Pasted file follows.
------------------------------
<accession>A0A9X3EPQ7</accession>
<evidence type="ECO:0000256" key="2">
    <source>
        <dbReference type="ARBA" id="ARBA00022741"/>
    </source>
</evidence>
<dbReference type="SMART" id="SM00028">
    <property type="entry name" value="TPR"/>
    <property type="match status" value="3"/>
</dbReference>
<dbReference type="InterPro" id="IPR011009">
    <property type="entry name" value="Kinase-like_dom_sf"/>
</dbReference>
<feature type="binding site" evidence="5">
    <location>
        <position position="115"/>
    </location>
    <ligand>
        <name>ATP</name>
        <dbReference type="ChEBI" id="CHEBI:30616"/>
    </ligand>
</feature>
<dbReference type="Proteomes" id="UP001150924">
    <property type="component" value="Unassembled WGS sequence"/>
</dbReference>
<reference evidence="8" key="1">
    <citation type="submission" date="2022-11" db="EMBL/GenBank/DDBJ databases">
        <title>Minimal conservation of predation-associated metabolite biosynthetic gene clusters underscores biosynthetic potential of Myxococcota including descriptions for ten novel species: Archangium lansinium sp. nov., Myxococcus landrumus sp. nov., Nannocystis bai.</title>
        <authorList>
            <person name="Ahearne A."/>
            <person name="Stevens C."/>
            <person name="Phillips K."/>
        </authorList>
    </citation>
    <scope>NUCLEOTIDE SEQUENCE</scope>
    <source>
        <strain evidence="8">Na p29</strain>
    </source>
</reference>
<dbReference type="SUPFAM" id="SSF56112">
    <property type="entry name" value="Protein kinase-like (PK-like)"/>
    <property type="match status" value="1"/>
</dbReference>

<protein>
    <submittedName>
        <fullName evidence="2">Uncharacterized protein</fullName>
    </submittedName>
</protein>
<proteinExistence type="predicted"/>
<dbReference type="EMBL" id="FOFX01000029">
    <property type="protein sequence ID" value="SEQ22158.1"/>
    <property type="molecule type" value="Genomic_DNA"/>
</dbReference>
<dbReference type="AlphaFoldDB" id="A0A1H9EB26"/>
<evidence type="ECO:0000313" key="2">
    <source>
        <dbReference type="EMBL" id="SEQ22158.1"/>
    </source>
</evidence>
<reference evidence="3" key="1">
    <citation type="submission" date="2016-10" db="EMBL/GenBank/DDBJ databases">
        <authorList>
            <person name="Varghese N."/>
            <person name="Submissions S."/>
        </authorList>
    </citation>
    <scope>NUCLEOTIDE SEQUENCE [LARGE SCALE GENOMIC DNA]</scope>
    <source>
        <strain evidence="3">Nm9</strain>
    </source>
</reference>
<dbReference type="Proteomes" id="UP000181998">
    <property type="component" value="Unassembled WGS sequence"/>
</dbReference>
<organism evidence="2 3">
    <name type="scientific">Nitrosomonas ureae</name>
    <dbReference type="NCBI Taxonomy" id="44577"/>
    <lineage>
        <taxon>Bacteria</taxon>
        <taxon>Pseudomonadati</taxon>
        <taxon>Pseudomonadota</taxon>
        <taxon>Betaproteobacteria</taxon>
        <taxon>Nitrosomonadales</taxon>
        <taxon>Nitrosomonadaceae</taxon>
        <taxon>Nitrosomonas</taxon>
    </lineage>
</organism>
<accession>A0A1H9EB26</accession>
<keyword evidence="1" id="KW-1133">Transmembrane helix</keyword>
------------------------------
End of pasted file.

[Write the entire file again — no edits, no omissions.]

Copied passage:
<accession>A0A9X3EPQ7</accession>
<evidence type="ECO:0000256" key="2">
    <source>
        <dbReference type="ARBA" id="ARBA00022741"/>
    </source>
</evidence>
<dbReference type="SMART" id="SM00028">
    <property type="entry name" value="TPR"/>
    <property type="match status" value="3"/>
</dbReference>
<dbReference type="InterPro" id="IPR011009">
    <property type="entry name" value="Kinase-like_dom_sf"/>
</dbReference>
<feature type="binding site" evidence="5">
    <location>
        <position position="115"/>
    </location>
    <ligand>
        <name>ATP</name>
        <dbReference type="ChEBI" id="CHEBI:30616"/>
    </ligand>
</feature>
<dbReference type="Proteomes" id="UP001150924">
    <property type="component" value="Unassembled WGS sequence"/>
</dbReference>
<reference evidence="8" key="1">
    <citation type="submission" date="2022-11" db="EMBL/GenBank/DDBJ databases">
        <title>Minimal conservation of predation-associated metabolite biosynthetic gene clusters underscores biosynthetic potential of Myxococcota including descriptions for ten novel species: Archangium lansinium sp. nov., Myxococcus landrumus sp. nov., Nannocystis bai.</title>
        <authorList>
            <person name="Ahearne A."/>
            <person name="Stevens C."/>
            <person name="Phillips K."/>
        </authorList>
    </citation>
    <scope>NUCLEOTIDE SEQUENCE</scope>
    <source>
        <strain evidence="8">Na p29</strain>
    </source>
</reference>
<dbReference type="SUPFAM" id="SSF56112">
    <property type="entry name" value="Protein kinase-like (PK-like)"/>
    <property type="match status" value="1"/>
</dbReference>

<protein>
    <submittedName>
        <fullName evidence="2">Uncharacterized protein</fullName>
    </submittedName>
</protein>
<proteinExistence type="predicted"/>
<dbReference type="EMBL" id="FOFX01000029">
    <property type="protein sequence ID" value="SEQ22158.1"/>
    <property type="molecule type" value="Genomic_DNA"/>
</dbReference>
<dbReference type="AlphaFoldDB" id="A0A1H9EB26"/>
<evidence type="ECO:0000313" key="2">
    <source>
        <dbReference type="EMBL" id="SEQ22158.1"/>
    </source>
</evidence>
<reference evidence="3" key="1">
    <citation type="submission" date="2016-10" db="EMBL/GenBank/DDBJ databases">
        <authorList>
            <person name="Varghese N."/>
            <person name="Submissions S."/>
        </authorList>
    </citation>
    <scope>NUCLEOTIDE SEQUENCE [LARGE SCALE GENOMIC DNA]</scope>
    <source>
        <strain evidence="3">Nm9</strain>
    </source>
</reference>
<dbReference type="Proteomes" id="UP000181998">
    <property type="component" value="Unassembled WGS sequence"/>
</dbReference>
<organism evidence="2 3">
    <name type="scientific">Nitrosomonas ureae</name>
    <dbReference type="NCBI Taxonomy" id="44577"/>
    <lineage>
        <taxon>Bacteria</taxon>
        <taxon>Pseudomonadati</taxon>
        <taxon>Pseudomonadota</taxon>
        <taxon>Betaproteobacteria</taxon>
        <taxon>Nitrosomonadales</taxon>
        <taxon>Nitrosomonadaceae</taxon>
        <taxon>Nitrosomonas</taxon>
    </lineage>
</organism>
<accession>A0A1H9EB26</accession>
<keyword evidence="1" id="KW-1133">Transmembrane helix</keyword>